I’ve looked at the statistics, and the LGBT population in the U.S. varies from city to city but on average is about 3 percent.  So it is interesting that this movement has gained such a strong voice.  A 3 percent representation is a deviation from the core biological polarity of sexual opposites found in all nature.   I have no judgmental position about that, but I don’t believe that a 3 percent deviation represents anything I would propose as a model for my children to be raised under.  I’m interested in outcomes, in the end result, and values that are attached to the most mainstream perspectives about life engender the greatest success.  I’m with the 97%.

To have a strong culture, we have a need to assert cultural norms as valid and worthy of standing behind.   We have to believe that what we are doing makes sense.  The institution of family and the family nucleus is founded upon heterosexuality.  If we believe in families, then we need to foster attitudes that encourage them.   Dmitry Kiselev, host of the popular television program Vesti Nedeli in Russia, in the context of the recent brouhaha over gays involved in the Olympics, put it this way:

Gay culture certainly has the right to exist in Russia, and it does, de facto. Yet, it is a minority culture, and this is all it will ever be. A minority culture should not be imposed on the majority, especially not through aggressive propaganda. I do not believe this unconventional sexual orientation is an illness. I am not even saying it is outside physiological norms. But it is certainly outside accepted social practices, and for me this is a strongly held belief. Each country has the right to define its own social norms. In Russia, the norm is a traditional family. The Russian government is responsible for encouraging what is accepted as the social norm, because it is crucial for society. A family means children. Russia is experiencing a demographic crisis. Supporting the spread of gay culture in Russia amounts to self-elimination.

I don’t believe in laws against homosexuality.  As director of United Progressives, we actively support the rights and freedoms and equal opportunity of the LGBT community.  But as a heterosexual, I ‘m an advocate for heterosexuality and fostering heterosexual values to the extent that any one of us has a choice.  For those who don’t, in a democracy where majority values count, they will suffer, because there will always be discrimination against minority values, lifestyles and points of view.  That’s a fact of life.  We can only promote tolerance and create laws that enforce tolerance, but we should not create conditions in which minority values dominate.  That is anathema to the cultural integrity we need as a nation.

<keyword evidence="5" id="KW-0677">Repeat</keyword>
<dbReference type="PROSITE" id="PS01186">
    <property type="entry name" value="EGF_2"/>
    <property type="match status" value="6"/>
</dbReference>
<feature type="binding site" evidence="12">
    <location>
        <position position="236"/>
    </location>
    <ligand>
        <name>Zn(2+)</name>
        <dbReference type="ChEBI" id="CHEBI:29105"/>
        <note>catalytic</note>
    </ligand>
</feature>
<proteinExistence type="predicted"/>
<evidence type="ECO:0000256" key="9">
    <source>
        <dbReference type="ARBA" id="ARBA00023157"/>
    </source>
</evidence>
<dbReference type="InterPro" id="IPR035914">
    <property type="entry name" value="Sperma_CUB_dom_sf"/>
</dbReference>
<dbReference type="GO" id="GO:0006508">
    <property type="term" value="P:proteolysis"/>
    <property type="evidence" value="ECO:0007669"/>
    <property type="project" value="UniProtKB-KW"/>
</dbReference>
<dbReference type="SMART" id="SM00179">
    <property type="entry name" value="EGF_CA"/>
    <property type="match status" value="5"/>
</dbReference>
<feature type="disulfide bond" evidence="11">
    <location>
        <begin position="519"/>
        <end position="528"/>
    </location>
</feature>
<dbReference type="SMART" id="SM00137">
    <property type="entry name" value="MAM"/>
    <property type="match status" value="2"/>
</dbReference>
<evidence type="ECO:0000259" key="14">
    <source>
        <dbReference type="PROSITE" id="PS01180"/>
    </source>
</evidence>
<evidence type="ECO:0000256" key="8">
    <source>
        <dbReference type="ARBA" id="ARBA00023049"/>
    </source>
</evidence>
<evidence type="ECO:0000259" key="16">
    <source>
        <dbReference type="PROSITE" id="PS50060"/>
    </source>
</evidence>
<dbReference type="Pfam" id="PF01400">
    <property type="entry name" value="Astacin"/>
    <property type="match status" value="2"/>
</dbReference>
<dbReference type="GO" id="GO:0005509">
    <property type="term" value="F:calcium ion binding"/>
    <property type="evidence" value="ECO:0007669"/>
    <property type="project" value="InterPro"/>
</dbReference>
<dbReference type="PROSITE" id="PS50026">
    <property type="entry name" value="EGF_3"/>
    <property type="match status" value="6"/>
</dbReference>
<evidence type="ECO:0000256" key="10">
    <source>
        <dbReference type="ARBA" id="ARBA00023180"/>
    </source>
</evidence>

Gays have made significant headway in the U.S. in establishing a foothold in securing their rights.  The following links provide adequate evidence of that.   To date, the Obama administration, as the following link exhibits,  “has appointed more than all known LGBT appointments of other presidential administrations combined. “

LGBT Appointments in the Obama-Biden Administration
http://www.victoryinstitute.org/programs/presidential

Is this something heterosexuals should be concerned about?  Of course.  At what point it become critical, I don’t know.  How much is too much?  Where do we draw the line?  To the extent that a homosexual agenda begins working its way through government bureaucracies and law into mainstream heterosexual values regarding the importance of family, raising children and lifestyles is a matter that we all ought to sit up and take notice of.  The prevailing view that homosexuals offer an “alternative” lifestyle that is open to anyone as a matter of choice promotes cultural disintegration of heterosexual values.   It isn’t simply a matter of choice.  We are all conditioned by the values that we grow up in.   Government intrusion into the private lives of mothers and children can readily be seen through agencies like Child Protective Services.  Decisions are made that affect everyone involved, and often they become very politicized.  It’s a given that gay marriages have no ability to produce children, and therefore the importance of breast feeding, child rearing and education takes a back seat to other priorities in such relationships.  How that affects decision-making regarding children is unknown, but it’s undoubtedly a factor.   Educators and others, such as the entertainment industry, who affect impressionable young people are very significant in determining cultural standards and molding future societies.  Anyone who can influence policy in major institutions can have a great impact upon the future course of everyone’s lives.  So it’s important that we pay attention and adopt standards that protect those values that we want to nourish.

Where the money went

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  • money-velocity-bank-reserves

    The benefits to the economy through the Fed’s quantitative easing is obvious from this chart. If the money had flowed through the banks back into the economy, you would see an entirely different chart. The fact is that the banks just held on to the money. The red indicates the growth of bank reserves during QE1 and 2.

  • Announcing a new round of Quantitative Easing, QE3, Bernanke said the open-ended purchases of securities should help bolster the confidence of American consumers and businesses by showing that the central bank is determined to stop the economy from weakening.